Legally, in addition to regulatory requirements, companies may also face lawsuits if they cause harm with carbon emissions. While it’s unlikely to reach the level of the 1993 Pacific Gas & Electric Company lawsuit in California, which dealt with water contamination, air pollution may be the basis for a legal action, particularly if cancer clusters or other larger-scale harm is discovered.
Fortunately, the technology does exist for the oil and gas industry to reduce its carbon footprint: carbon capture and storage can mitigate these risks. The timing and mix of forces are uncertain; all we know at this time is that there is pressure on the oil and gas industry to change how carbon emissions are handled. Carbon capture and storage has been proven to reduce costs in specific situations, and when placed into the risk side of the equation, will make economic sense for companies.
The Impact of Carbon Capture & Storage
Carbon capture and storage is a proven technology that can reduce the carbon footprint that comes with oil and gas. In the oil and gas industry, it allows for enhanced oil recovery and enhanced coal bed methane operations by injecting carbon dioxide directly into oil and gas beds. In certain situations, it provides cost benefits as well as environmental benefits.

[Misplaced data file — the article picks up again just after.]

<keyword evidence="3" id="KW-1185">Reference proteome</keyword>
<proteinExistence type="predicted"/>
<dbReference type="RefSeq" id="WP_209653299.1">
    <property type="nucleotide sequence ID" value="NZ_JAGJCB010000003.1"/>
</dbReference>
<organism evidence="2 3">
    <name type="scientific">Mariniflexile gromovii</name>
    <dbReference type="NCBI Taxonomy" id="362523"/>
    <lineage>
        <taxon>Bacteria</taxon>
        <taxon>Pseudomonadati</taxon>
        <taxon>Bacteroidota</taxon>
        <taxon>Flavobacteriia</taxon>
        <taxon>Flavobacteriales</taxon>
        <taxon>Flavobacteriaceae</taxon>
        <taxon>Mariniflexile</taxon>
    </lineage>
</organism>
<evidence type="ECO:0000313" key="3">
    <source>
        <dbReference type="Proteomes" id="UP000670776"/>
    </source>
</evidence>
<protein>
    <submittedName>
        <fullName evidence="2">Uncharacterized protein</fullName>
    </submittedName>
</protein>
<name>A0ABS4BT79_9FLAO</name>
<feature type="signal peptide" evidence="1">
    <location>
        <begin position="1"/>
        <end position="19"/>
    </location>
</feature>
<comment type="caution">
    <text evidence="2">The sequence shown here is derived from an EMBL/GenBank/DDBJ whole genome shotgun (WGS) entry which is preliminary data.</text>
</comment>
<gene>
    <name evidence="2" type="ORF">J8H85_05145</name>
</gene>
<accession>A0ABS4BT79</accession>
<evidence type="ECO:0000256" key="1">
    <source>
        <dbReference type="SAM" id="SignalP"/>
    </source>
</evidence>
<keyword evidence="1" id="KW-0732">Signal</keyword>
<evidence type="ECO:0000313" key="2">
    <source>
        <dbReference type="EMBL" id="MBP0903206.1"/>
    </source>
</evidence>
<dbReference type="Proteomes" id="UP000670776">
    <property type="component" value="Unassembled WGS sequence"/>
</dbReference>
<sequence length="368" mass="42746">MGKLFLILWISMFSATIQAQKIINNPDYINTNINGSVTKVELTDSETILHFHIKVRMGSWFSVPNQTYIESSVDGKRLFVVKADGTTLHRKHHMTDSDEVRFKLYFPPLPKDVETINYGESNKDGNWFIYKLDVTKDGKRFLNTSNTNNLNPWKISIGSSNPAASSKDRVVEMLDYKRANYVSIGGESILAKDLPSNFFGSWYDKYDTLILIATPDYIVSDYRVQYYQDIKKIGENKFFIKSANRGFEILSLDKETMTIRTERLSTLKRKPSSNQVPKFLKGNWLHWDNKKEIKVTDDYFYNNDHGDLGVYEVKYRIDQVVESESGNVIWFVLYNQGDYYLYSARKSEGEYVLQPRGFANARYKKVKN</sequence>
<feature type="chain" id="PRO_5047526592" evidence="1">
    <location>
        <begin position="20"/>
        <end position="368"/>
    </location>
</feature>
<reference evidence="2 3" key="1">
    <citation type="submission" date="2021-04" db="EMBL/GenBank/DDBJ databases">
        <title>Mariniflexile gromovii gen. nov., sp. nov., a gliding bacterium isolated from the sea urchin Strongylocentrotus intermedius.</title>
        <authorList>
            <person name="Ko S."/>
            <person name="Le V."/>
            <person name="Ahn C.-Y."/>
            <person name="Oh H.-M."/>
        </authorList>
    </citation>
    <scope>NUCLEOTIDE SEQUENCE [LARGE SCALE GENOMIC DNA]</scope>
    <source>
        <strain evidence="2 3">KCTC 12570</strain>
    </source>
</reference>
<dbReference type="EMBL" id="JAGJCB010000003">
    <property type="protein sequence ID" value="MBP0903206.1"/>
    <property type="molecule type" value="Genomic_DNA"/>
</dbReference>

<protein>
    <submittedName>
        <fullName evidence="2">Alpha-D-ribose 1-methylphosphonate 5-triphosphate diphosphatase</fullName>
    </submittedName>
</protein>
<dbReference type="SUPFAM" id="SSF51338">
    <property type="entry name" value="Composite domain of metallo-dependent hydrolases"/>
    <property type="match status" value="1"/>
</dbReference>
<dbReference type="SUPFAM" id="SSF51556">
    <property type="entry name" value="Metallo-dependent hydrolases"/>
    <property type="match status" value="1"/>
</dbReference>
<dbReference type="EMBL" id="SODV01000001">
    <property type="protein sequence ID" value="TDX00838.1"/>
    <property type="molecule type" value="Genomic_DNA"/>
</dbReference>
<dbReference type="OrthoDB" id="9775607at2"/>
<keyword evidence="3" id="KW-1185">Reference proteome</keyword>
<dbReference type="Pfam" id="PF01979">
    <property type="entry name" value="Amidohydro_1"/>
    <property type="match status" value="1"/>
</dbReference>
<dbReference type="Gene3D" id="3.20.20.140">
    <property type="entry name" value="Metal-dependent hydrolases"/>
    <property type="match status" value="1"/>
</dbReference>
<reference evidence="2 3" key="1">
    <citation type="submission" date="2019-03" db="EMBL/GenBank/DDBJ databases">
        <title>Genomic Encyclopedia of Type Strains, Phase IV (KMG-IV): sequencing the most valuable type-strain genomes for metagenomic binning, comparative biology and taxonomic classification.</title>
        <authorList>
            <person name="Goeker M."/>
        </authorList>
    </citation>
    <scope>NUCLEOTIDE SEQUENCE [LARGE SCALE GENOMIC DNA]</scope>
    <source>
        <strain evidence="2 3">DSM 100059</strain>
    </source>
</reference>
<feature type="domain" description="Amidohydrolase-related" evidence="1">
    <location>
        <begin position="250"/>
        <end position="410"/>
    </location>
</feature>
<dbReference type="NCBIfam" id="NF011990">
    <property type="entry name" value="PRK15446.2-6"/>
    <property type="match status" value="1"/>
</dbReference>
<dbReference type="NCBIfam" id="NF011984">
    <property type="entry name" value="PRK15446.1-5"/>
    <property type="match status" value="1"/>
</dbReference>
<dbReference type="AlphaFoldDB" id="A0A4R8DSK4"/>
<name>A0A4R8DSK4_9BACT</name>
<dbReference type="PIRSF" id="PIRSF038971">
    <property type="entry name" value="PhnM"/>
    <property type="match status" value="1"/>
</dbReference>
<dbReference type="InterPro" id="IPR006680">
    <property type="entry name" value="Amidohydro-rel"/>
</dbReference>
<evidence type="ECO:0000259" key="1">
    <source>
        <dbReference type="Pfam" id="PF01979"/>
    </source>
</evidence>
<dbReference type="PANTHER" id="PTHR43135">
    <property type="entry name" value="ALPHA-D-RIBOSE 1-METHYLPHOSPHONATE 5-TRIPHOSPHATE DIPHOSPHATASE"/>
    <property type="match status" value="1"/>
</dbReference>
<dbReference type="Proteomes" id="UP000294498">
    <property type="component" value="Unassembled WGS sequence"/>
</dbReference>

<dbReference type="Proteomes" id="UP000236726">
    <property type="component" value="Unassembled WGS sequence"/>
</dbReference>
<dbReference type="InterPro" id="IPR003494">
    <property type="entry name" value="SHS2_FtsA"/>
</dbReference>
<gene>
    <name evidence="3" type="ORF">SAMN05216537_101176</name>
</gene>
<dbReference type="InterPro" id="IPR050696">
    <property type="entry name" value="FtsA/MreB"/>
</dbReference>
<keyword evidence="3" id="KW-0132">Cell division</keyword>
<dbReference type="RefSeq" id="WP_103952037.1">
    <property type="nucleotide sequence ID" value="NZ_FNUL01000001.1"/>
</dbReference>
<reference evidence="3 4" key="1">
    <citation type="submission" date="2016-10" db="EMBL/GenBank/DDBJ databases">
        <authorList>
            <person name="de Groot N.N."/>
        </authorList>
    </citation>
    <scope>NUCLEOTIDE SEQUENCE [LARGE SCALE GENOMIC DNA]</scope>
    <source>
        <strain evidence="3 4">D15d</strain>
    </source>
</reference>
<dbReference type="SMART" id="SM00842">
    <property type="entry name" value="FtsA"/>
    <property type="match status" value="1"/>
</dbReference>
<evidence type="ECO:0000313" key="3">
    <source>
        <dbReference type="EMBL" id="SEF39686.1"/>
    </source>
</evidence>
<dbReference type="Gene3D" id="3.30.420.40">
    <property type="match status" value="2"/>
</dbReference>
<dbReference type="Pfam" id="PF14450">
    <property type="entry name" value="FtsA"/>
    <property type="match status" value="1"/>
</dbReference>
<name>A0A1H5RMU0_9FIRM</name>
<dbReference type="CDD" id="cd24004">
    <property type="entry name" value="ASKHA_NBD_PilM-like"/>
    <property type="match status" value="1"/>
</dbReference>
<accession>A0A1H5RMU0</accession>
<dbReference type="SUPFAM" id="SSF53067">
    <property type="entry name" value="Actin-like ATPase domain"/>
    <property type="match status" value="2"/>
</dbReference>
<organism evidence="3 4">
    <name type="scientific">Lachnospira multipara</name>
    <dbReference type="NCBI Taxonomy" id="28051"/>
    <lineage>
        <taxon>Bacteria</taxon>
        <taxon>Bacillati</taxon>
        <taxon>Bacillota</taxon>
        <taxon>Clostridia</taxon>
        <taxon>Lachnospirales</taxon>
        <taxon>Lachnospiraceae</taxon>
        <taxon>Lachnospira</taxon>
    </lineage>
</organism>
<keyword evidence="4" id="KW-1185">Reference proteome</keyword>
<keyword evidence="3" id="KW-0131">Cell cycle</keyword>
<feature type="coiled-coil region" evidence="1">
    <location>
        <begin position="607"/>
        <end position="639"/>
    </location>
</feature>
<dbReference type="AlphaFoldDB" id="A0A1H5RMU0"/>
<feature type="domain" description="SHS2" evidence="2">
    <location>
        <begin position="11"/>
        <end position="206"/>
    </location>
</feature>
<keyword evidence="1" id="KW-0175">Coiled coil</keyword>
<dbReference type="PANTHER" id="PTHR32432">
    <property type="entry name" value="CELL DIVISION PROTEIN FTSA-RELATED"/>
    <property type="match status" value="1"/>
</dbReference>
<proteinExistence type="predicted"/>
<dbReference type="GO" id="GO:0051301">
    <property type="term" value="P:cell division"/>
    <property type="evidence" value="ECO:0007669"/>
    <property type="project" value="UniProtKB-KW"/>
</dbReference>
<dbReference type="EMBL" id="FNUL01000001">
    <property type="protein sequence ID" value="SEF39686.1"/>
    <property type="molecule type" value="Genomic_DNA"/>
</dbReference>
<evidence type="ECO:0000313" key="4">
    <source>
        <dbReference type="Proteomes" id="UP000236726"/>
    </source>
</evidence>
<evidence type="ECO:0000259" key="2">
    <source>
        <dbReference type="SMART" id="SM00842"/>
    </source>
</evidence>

Carbon capture and storage reduces an organization’s carbon footprint, advancing the ability to get to a net-zero carbon emissions stance. It also enables continued use of hydrocarbon and fossil fuels to meet the demand for the next couple of decades for power generation, as well as provide petrochemicals, plastics, fertilizer, natural gas, and other products.
Carbon Capture and Storage Is Necessary for Survival
With all these factors, if the oil and gas industry is to survive, it must embrace carbon capture and storage. Variability of solar, wind, and other renewable sources will require backup power, and the immediate solution will be to have enough rolling backup to come online to stabilize the electrical grid. If carbon capture and storage is added on to a natural gas power generation plant, it can generate power whenever it’s needed by burning natural gas, collecting carbon dioxide off the stack, and reinjecting it into a cavern, for example.